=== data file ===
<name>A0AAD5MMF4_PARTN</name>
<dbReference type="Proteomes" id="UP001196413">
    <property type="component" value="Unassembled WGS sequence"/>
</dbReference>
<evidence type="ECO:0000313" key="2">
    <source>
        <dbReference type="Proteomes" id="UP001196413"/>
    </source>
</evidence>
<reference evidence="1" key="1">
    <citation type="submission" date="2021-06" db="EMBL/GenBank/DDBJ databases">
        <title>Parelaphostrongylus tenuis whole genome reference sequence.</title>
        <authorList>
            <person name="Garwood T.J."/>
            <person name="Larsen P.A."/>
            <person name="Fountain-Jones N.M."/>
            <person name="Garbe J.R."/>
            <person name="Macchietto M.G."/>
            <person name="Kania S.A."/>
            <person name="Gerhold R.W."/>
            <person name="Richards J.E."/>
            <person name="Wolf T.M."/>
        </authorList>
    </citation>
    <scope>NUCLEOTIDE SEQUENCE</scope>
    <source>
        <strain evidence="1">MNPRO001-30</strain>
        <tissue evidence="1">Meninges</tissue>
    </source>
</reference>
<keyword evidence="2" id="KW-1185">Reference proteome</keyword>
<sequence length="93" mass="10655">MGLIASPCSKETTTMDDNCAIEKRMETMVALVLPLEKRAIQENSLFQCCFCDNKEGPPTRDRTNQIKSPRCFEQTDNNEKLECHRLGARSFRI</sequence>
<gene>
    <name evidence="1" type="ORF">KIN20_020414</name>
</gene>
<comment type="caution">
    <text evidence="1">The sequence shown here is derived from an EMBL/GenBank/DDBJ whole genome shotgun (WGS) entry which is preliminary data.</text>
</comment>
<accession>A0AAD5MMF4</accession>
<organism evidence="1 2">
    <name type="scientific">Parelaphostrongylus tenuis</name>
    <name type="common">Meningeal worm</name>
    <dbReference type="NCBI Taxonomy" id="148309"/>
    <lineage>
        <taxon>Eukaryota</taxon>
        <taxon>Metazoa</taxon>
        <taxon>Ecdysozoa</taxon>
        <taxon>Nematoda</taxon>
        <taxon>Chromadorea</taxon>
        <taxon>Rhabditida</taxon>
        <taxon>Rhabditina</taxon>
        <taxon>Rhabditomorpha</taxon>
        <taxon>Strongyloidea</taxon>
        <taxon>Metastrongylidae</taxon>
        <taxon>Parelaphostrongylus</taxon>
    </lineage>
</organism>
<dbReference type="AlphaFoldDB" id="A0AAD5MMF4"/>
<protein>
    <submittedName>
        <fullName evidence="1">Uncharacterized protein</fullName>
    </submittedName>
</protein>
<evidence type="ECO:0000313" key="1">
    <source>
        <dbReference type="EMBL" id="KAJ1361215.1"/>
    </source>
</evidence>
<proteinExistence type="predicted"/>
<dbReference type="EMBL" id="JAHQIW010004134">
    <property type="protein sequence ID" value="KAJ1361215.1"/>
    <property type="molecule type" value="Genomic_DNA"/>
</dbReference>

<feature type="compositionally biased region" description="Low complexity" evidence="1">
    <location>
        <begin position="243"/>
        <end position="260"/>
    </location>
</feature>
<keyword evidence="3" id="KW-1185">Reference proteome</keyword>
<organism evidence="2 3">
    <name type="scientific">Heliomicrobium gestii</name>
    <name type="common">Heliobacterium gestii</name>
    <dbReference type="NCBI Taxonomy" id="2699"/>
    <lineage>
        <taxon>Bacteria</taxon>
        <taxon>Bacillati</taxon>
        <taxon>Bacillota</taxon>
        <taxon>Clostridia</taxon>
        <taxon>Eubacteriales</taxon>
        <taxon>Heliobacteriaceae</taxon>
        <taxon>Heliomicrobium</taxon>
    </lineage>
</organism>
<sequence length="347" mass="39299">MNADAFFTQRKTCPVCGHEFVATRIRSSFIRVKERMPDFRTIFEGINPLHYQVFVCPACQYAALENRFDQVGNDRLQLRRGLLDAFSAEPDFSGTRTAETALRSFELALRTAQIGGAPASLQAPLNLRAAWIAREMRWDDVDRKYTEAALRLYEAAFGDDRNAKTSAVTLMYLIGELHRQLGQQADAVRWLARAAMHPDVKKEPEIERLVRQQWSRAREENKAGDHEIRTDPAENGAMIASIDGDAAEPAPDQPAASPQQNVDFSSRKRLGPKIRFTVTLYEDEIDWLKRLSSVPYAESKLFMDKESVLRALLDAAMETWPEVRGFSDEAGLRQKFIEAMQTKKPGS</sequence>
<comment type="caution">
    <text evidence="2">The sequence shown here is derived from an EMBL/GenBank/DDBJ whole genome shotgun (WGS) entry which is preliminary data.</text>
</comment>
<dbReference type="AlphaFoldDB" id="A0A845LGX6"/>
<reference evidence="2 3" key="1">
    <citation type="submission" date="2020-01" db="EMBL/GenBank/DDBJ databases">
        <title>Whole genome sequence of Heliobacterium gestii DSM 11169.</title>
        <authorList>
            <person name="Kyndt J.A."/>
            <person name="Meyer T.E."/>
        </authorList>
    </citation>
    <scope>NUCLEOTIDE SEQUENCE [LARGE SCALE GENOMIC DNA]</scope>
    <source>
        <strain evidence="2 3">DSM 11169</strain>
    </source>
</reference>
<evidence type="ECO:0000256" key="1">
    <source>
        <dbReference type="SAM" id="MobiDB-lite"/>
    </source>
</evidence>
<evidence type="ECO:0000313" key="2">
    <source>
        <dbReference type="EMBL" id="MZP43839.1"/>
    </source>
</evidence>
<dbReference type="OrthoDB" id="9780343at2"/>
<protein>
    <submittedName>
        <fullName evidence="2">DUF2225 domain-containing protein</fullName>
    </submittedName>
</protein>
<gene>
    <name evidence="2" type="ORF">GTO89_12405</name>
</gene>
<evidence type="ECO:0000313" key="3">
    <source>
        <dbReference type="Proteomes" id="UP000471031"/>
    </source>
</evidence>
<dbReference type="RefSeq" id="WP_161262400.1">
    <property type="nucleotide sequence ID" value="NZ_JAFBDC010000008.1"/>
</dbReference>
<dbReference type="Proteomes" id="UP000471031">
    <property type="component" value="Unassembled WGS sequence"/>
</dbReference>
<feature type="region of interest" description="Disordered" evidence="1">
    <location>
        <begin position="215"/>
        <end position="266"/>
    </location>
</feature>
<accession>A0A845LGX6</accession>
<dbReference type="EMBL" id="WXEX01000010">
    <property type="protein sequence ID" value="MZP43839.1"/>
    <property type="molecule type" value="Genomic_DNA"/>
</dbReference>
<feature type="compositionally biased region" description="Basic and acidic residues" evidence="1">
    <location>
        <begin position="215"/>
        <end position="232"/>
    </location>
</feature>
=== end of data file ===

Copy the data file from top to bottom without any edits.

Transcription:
<name>A0AAD5MMF4_PARTN</name>
<dbReference type="Proteomes" id="UP001196413">
    <property type="component" value="Unassembled WGS sequence"/>
</dbReference>
<evidence type="ECO:0000313" key="2">
    <source>
        <dbReference type="Proteomes" id="UP001196413"/>
    </source>
</evidence>
<reference evidence="1" key="1">
    <citation type="submission" date="2021-06" db="EMBL/GenBank/DDBJ databases">
        <title>Parelaphostrongylus tenuis whole genome reference sequence.</title>
        <authorList>
            <person name="Garwood T.J."/>
            <person name="Larsen P.A."/>
            <person name="Fountain-Jones N.M."/>
            <person name="Garbe J.R."/>
            <person name="Macchietto M.G."/>
            <person name="Kania S.A."/>
            <person name="Gerhold R.W."/>
            <person name="Richards J.E."/>
            <person name="Wolf T.M."/>
        </authorList>
    </citation>
    <scope>NUCLEOTIDE SEQUENCE</scope>
    <source>
        <strain evidence="1">MNPRO001-30</strain>
        <tissue evidence="1">Meninges</tissue>
    </source>
</reference>
<keyword evidence="2" id="KW-1185">Reference proteome</keyword>
<sequence length="93" mass="10655">MGLIASPCSKETTTMDDNCAIEKRMETMVALVLPLEKRAIQENSLFQCCFCDNKEGPPTRDRTNQIKSPRCFEQTDNNEKLECHRLGARSFRI</sequence>
<gene>
    <name evidence="1" type="ORF">KIN20_020414</name>
</gene>
<comment type="caution">
    <text evidence="1">The sequence shown here is derived from an EMBL/GenBank/DDBJ whole genome shotgun (WGS) entry which is preliminary data.</text>
</comment>
<accession>A0AAD5MMF4</accession>
<organism evidence="1 2">
    <name type="scientific">Parelaphostrongylus tenuis</name>
    <name type="common">Meningeal worm</name>
    <dbReference type="NCBI Taxonomy" id="148309"/>
    <lineage>
        <taxon>Eukaryota</taxon>
        <taxon>Metazoa</taxon>
        <taxon>Ecdysozoa</taxon>
        <taxon>Nematoda</taxon>
        <taxon>Chromadorea</taxon>
        <taxon>Rhabditida</taxon>
        <taxon>Rhabditina</taxon>
        <taxon>Rhabditomorpha</taxon>
        <taxon>Strongyloidea</taxon>
        <taxon>Metastrongylidae</taxon>
        <taxon>Parelaphostrongylus</taxon>
    </lineage>
</organism>
<dbReference type="AlphaFoldDB" id="A0AAD5MMF4"/>
<protein>
    <submittedName>
        <fullName evidence="1">Uncharacterized protein</fullName>
    </submittedName>
</protein>
<evidence type="ECO:0000313" key="1">
    <source>
        <dbReference type="EMBL" id="KAJ1361215.1"/>
    </source>
</evidence>
<proteinExistence type="predicted"/>
<dbReference type="EMBL" id="JAHQIW010004134">
    <property type="protein sequence ID" value="KAJ1361215.1"/>
    <property type="molecule type" value="Genomic_DNA"/>
</dbReference>

<feature type="compositionally biased region" description="Low complexity" evidence="1">
    <location>
        <begin position="243"/>
        <end position="260"/>
    </location>
</feature>
<keyword evidence="3" id="KW-1185">Reference proteome</keyword>
<organism evidence="2 3">
    <name type="scientific">Heliomicrobium gestii</name>
    <name type="common">Heliobacterium gestii</name>
    <dbReference type="NCBI Taxonomy" id="2699"/>
    <lineage>
        <taxon>Bacteria</taxon>
        <taxon>Bacillati</taxon>
        <taxon>Bacillota</taxon>
        <taxon>Clostridia</taxon>
        <taxon>Eubacteriales</taxon>
        <taxon>Heliobacteriaceae</taxon>
        <taxon>Heliomicrobium</taxon>
    </lineage>
</organism>
<sequence length="347" mass="39299">MNADAFFTQRKTCPVCGHEFVATRIRSSFIRVKERMPDFRTIFEGINPLHYQVFVCPACQYAALENRFDQVGNDRLQLRRGLLDAFSAEPDFSGTRTAETALRSFELALRTAQIGGAPASLQAPLNLRAAWIAREMRWDDVDRKYTEAALRLYEAAFGDDRNAKTSAVTLMYLIGELHRQLGQQADAVRWLARAAMHPDVKKEPEIERLVRQQWSRAREENKAGDHEIRTDPAENGAMIASIDGDAAEPAPDQPAASPQQNVDFSSRKRLGPKIRFTVTLYEDEIDWLKRLSSVPYAESKLFMDKESVLRALLDAAMETWPEVRGFSDEAGLRQKFIEAMQTKKPGS</sequence>
<comment type="caution">
    <text evidence="2">The sequence shown here is derived from an EMBL/GenBank/DDBJ whole genome shotgun (WGS) entry which is preliminary data.</text>
</comment>
<dbReference type="AlphaFoldDB" id="A0A845LGX6"/>
<reference evidence="2 3" key="1">
    <citation type="submission" date="2020-01" db="EMBL/GenBank/DDBJ databases">
        <title>Whole genome sequence of Heliobacterium gestii DSM 11169.</title>
        <authorList>
            <person name="Kyndt J.A."/>
            <person name="Meyer T.E."/>
        </authorList>
    </citation>
    <scope>NUCLEOTIDE SEQUENCE [LARGE SCALE GENOMIC DNA]</scope>
    <source>
        <strain evidence="2 3">DSM 11169</strain>
    </source>
</reference>
<evidence type="ECO:0000256" key="1">
    <source>
        <dbReference type="SAM" id="MobiDB-lite"/>
    </source>
</evidence>
<evidence type="ECO:0000313" key="2">
    <source>
        <dbReference type="EMBL" id="MZP43839.1"/>
    </source>
</evidence>
<dbReference type="OrthoDB" id="9780343at2"/>
<protein>
    <submittedName>
        <fullName evidence="2">DUF2225 domain-containing protein</fullName>
    </submittedName>
</protein>
<gene>
    <name evidence="2" type="ORF">GTO89_12405</name>
</gene>
<evidence type="ECO:0000313" key="3">
    <source>
        <dbReference type="Proteomes" id="UP000471031"/>
    </source>
</evidence>
<dbReference type="RefSeq" id="WP_161262400.1">
    <property type="nucleotide sequence ID" value="NZ_JAFBDC010000008.1"/>
</dbReference>
<dbReference type="Proteomes" id="UP000471031">
    <property type="component" value="Unassembled WGS sequence"/>
</dbReference>
<feature type="region of interest" description="Disordered" evidence="1">
    <location>
        <begin position="215"/>
        <end position="266"/>
    </location>
</feature>
<accession>A0A845LGX6</accession>
<dbReference type="EMBL" id="WXEX01000010">
    <property type="protein sequence ID" value="MZP43839.1"/>
    <property type="molecule type" value="Genomic_DNA"/>
</dbReference>
<feature type="compositionally biased region" description="Basic and acidic residues" evidence="1">
    <location>
        <begin position="215"/>
        <end position="232"/>
    </location>
</feature>